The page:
US Planes Pound Afghanistan for Fourth Day in a Row, Six Reported Killed
US planes pounded Kabul and the southern Taliban stronghold of Kandahar on Wednesday night, in the heaviest air raids on targets in Afghanistan since attacks began on Sunday, witnesses told AFP.
Reports said that six civilians died in an attack on Jalalabad, raising the number of civilian casualties to 76, accoding to Taliban tally.
The assault began at 8:15pm (1545 GMT) when fighter planes roared over the capital in four separate waves.
Witnesses told the agency that they counted at least 18 large explosions, some near the center of the city as well as to the north and near the airport.
"The bombing is extremely heavy," an AFP reporter in the city said. "Some of these bombs are falling very close and shaking the buildings."
Taliban gunners kept up a steady barrage of anti-aircraft fire, but the volume of flak was slightly reduced, suggesting that some batteries had been taken out in previous raids.
After a brief lull, the planes returned in the early hours of Thursday morning with residents reporting at least five loud explosions inside the city.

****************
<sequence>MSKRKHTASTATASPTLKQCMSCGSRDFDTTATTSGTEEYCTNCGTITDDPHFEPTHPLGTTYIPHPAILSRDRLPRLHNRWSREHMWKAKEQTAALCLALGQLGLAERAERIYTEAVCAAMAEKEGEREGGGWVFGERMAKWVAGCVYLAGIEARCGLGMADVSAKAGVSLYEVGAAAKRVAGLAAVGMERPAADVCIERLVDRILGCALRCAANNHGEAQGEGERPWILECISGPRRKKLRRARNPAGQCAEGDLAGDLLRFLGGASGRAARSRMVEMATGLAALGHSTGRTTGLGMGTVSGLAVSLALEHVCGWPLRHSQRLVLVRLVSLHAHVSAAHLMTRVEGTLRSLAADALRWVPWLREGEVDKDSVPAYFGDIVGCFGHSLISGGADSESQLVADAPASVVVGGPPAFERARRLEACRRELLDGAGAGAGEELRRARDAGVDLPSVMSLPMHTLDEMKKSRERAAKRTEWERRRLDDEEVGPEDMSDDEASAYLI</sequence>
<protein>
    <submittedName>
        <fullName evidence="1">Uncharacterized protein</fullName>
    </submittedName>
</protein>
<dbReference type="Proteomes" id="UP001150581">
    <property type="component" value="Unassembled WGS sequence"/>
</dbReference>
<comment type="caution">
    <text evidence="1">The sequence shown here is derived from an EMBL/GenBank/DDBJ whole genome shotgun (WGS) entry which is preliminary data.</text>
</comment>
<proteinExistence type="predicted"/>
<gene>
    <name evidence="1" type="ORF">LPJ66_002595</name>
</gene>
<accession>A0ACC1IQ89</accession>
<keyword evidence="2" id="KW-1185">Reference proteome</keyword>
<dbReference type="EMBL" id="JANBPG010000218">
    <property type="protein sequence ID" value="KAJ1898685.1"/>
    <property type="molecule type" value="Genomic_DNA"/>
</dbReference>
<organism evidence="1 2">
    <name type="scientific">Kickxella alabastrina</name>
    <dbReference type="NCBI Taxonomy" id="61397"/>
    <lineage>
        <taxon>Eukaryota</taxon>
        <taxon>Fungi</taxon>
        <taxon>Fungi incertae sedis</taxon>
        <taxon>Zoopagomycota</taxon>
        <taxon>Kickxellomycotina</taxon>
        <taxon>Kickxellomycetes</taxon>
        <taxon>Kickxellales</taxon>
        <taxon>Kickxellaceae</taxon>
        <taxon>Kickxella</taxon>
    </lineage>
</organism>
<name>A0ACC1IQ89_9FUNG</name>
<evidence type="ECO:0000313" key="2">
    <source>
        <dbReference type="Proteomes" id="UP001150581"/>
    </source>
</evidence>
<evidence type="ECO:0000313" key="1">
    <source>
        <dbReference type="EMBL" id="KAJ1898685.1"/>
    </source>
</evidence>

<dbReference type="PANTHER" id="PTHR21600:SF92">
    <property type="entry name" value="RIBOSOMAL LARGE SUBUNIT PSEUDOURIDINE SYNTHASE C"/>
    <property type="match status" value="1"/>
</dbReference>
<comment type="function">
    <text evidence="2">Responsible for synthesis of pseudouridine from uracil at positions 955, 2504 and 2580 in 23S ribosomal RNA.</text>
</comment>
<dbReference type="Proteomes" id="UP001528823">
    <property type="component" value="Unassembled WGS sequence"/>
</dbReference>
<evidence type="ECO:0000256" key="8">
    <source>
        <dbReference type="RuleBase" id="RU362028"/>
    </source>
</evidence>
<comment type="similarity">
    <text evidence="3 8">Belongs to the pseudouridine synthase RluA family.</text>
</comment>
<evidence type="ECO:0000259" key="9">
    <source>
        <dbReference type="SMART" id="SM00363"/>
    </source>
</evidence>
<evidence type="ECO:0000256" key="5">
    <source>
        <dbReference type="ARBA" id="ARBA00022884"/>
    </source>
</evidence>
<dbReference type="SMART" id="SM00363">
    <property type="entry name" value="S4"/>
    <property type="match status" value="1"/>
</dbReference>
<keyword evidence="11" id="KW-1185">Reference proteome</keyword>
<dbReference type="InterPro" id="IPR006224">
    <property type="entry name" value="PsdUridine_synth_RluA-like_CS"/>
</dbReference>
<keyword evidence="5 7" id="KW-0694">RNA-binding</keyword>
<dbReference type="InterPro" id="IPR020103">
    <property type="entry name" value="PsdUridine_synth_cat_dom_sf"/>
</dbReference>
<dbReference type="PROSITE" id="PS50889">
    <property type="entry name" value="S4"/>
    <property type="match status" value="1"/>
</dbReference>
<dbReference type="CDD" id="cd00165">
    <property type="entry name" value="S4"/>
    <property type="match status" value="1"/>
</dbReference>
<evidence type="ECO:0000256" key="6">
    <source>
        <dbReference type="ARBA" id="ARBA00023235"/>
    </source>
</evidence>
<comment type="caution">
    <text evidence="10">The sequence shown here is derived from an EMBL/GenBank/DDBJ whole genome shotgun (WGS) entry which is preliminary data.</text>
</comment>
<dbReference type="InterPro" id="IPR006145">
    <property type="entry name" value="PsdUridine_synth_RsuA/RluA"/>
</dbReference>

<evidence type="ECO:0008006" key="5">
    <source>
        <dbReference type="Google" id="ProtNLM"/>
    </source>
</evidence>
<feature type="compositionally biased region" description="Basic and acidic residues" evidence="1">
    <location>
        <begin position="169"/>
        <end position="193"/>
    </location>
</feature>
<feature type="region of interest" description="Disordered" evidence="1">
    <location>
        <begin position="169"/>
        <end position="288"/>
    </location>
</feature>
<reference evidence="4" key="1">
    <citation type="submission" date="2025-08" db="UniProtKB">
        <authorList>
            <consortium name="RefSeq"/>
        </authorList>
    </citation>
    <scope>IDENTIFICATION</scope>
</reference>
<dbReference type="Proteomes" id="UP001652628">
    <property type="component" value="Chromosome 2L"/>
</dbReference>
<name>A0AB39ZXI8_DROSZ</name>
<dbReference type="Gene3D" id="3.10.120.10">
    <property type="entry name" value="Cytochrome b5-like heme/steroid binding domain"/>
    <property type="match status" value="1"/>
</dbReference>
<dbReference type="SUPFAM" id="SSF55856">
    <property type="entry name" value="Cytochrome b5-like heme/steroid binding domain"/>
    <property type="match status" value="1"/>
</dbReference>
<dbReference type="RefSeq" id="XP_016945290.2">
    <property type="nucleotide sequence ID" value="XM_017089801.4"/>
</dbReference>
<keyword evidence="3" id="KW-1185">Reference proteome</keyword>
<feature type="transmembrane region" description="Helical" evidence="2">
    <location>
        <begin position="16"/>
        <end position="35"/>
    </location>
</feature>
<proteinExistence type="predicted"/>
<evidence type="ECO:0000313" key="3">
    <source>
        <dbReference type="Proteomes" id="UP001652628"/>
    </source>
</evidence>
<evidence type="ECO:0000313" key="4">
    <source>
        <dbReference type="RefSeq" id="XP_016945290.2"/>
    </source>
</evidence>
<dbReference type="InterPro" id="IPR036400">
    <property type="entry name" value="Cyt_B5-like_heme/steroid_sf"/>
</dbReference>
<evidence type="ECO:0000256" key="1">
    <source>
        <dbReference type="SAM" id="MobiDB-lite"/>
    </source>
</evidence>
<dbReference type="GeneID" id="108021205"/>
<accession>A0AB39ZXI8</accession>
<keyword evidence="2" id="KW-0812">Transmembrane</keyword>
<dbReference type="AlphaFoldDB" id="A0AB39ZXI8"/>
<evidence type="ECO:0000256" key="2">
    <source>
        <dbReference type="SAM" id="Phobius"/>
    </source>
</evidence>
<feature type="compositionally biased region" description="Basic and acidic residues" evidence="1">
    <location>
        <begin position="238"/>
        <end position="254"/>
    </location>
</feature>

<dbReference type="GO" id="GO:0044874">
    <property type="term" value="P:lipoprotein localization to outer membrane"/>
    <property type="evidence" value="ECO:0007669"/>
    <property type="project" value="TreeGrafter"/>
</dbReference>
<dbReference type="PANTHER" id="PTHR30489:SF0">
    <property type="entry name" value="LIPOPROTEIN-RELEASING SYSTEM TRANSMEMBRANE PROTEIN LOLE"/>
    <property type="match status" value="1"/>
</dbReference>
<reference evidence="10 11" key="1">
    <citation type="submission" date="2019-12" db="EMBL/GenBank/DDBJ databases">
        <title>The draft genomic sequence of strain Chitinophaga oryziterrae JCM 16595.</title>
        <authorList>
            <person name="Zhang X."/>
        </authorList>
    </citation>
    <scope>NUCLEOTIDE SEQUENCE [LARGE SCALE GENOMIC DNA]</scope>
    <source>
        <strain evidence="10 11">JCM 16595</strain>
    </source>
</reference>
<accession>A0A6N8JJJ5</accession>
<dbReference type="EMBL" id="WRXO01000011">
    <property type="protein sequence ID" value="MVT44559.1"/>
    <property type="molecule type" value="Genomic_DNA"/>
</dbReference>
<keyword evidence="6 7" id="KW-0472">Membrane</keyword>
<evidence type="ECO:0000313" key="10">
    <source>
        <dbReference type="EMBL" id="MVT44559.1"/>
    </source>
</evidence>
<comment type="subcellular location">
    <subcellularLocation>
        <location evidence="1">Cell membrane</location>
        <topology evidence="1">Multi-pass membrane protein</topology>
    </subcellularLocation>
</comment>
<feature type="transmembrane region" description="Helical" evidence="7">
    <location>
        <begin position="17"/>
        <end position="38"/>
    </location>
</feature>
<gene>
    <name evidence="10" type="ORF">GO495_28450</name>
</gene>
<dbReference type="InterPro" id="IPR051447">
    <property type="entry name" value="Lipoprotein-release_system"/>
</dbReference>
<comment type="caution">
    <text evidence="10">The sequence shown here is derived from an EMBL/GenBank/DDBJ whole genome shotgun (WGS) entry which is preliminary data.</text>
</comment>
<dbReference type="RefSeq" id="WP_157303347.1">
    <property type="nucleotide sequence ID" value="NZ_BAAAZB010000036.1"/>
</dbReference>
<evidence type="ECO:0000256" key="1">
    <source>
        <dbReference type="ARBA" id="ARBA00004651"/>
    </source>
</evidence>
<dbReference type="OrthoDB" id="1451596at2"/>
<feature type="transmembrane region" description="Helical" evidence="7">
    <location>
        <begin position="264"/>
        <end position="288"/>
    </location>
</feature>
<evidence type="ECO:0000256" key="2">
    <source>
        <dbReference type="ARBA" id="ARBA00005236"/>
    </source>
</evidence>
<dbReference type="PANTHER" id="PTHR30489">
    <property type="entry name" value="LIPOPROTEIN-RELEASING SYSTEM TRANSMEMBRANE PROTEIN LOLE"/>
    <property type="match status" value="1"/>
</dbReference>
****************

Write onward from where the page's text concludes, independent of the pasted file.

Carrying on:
"That was followed by other blasts, but they were much further away," one witness said.
Electricity supplies were cut shortly before the first wave of planes streaked over Kabul, plunging the city into darkness.
The southern city of Kandahar, the Taliban’s spiritual heartland, also came under heavy attack.
"It's really scary. I've heard four or five very loud bombs and they seem very close. Everything is shaking but I have nowhere to hide," said a man living some 30 kilometers (19 miles) outside the city center.
Kandahar had also been targeted in a series of raids on Wednesday morning.
Taliban officials said the first three days of bombing had left at least 76 civilians dead and denied a claim from Washington that the US and British forces had established air supremacy over the country.
The Islamic militia said its air defenses remained intact, a claim that appeared to be borne out, at least in part, by the fact that US fighter jets continued to carry out their raids from very high altitudes.
The Afghan opposition, meanwhile, said it had no plans to capture Kabul on the back of US-led air strikes and wanted the city to be permanently demilitarized.
"We have decided firmly that we don't want to take Kabul," Northern Alliance spokesman Daoud Mir said in Washington.
The assertion contrasts sharply with previous statements by some alliance members, who said they hoped to move into Kabul under cover of US air power.
US and British forces and their allies are seeking to destroy the Al Qaeda network of bin Laden, the Saudi-born Islamic militant wanted by the United States for the September 11 terrorist attacks in New York and Washington which left more than 5,700 people dead.
Bin Laden has been living in Afghanistan under Taliban protection since 1996 – Albawaba.com
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